Sat, Sep 01, 2018 - Page 9 News List

Soy boom devours Brazil’s tropical savanna

Concerted efforts have been made to protect the Amazon rainforest, pushing the agriculture business and its environmental implications to the cerrado, its neighboring grassland

By Jake Spring  /  Reuters, CAMPOS LINDOS, Brazil

Brazil’s agriculture sector grew a sizzling 13 percent last year, while the overall economy barely budged. The nation’s ability to keep producing new farmland cheaply has given it an edge over rivals and cemented its status as a vital supplier to the world’s tables.

“Imagine, if not for Brazil’s production, how much more hunger would there be,” Pansera said.


About the size of Mexico, straddling Brazil’s mid-section from its far western borders with Paraguay and stretching northeast toward the Atlantic coast, the cerrado has seen about half of its native forests and grasslands converted to farms, pastures and urban areas over the past 50 years.

Deforestation in the region has slowed from the early 2000s, when Brazil’s soy boom was gaining steam. Still, farmers continue to plow under vast stretches of the biome, propelled largely by Chinese demand for Brazilian meat and grain.

The Asian nation is Brazil’s No. 1 buyer of soybeans to fatten its own hogs and chickens. China is also a major purchaser of Brazilian pork, beef and poultry to satisfy the tastes of its increasingly affluent consumers.

Rising trade tensions between China and the US have only deepened that connection. Brazil’s soybean exports by value to China are up 18 percent through the first seven months of the year as Chinese buyers have canceled tens of millions of US dollars’ worth of contracts with US suppliers.

The trend bodes well for producers in the cerrado’s frontier region known as Matopiba, shorthand for the northeastern Brazilian states of Maranhao, Tocantins, Piaui and Bahia.

Land here is cheap. Virgin plots near Pansera in the state of Tocantins can be had for US$248 an acre on average, according to agribusiness consultancy Informa Economics IEG FNP. That compares with an average of US$3,080 per acre for already cleared farmland in the US.

Soy planting in Matopiba has more than doubled over the past decade.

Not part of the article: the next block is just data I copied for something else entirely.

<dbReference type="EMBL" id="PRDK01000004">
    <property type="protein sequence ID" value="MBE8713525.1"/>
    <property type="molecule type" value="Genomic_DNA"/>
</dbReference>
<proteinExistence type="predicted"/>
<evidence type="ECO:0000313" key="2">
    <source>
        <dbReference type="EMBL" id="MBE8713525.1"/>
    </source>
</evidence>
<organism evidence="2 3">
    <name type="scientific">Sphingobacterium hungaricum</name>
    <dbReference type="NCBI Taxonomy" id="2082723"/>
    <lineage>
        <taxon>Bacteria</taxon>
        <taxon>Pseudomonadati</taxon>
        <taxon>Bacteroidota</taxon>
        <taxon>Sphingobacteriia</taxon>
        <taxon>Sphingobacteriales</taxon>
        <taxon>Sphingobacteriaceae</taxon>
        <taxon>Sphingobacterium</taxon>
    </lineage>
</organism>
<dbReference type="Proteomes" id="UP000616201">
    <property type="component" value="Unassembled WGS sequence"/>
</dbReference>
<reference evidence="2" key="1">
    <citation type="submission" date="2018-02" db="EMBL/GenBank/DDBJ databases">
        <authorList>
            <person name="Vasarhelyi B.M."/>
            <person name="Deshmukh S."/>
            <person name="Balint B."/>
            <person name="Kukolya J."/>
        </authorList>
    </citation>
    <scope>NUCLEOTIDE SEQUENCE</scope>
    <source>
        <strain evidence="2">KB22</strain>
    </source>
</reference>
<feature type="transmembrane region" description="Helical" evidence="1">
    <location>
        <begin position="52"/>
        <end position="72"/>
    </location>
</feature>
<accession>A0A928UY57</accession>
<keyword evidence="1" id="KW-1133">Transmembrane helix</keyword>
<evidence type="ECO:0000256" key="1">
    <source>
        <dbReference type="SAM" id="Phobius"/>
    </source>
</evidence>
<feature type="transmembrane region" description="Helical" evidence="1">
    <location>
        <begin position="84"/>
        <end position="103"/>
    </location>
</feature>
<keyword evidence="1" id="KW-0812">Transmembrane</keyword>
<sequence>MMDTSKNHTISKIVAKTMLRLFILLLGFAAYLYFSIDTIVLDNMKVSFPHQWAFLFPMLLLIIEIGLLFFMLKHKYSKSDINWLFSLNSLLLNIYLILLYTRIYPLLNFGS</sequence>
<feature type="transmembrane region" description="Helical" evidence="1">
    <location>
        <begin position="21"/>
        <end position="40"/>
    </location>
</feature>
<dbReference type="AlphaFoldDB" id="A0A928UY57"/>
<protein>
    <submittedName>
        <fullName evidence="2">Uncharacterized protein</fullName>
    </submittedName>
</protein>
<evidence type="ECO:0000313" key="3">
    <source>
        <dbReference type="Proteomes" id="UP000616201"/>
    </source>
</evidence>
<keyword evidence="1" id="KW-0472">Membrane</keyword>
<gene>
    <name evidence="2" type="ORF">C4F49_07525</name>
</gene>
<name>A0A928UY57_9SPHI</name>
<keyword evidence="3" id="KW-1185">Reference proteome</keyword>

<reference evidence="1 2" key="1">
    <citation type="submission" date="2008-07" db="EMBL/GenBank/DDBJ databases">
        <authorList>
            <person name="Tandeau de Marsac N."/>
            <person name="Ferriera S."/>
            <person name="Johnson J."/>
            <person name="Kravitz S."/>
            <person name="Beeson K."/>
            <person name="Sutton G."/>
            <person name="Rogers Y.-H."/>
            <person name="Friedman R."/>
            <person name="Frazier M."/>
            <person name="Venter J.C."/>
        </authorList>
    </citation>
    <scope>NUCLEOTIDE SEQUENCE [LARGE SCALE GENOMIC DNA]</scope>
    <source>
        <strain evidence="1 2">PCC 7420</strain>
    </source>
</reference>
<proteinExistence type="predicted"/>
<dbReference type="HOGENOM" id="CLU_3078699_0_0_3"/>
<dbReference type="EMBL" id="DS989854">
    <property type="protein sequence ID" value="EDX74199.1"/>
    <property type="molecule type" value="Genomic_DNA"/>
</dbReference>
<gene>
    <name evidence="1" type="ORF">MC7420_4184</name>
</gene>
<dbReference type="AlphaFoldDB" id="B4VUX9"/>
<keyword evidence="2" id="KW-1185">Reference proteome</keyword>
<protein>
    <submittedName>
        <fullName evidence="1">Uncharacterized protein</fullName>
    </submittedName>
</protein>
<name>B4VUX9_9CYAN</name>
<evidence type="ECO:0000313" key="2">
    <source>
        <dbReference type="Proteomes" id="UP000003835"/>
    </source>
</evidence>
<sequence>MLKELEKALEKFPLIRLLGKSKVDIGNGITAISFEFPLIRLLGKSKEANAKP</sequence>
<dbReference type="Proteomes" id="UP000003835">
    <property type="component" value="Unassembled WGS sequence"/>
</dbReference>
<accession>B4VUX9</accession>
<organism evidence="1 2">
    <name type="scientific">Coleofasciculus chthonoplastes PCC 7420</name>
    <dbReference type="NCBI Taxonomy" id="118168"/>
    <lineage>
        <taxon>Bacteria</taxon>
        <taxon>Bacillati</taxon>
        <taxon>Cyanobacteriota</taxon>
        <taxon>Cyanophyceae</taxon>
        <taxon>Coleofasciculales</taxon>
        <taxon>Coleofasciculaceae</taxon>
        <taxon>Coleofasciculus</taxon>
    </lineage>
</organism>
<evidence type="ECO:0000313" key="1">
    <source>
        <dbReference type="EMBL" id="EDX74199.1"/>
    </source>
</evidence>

Pansera, 50, is part of a wave of industrious transplants from southern Brazil who are remaking the region.

His formal education stopped at middle school, but he found land enough in the cerrado to match his big ambitions. He now presides over nearly 49km2 of manicured soy fields and has about 20 full-time workers on his payroll.

Pansera’s soybeans are to bring in an estimated profit of nearly 5 million reais (US$1.2 million) this year, most of which he plans to invest back into the farm.

Government policies have intentionally driven industrial-scale farming here. Short on farmland to feed its growing population, Brazil in the 1970s looked to its vast savanna, a region early explorers had dubbed cerrado (“closed”) because of its tangled woodlands.

State agriculture scientists developed fertilizers and additives to fix the acidic, nutrient-poor earth and created soybean strains that could thrive in the tropics. Arable land exploded. Within a decade, Brazil transformed itself from a food importer to a net exporter. By the 1990s, it was moving global commodities markets.

“Agriculture in the cerrado is what took Brazil to the next level,” Brazilian Minister of Agriculture, Livestock and Supply Blairo Maggi said.

Known as Brazil’s “Soy King,” Maggi is a billionaire whose family runs one of the largest private soybean operations in the world, much of it in the cerrado.

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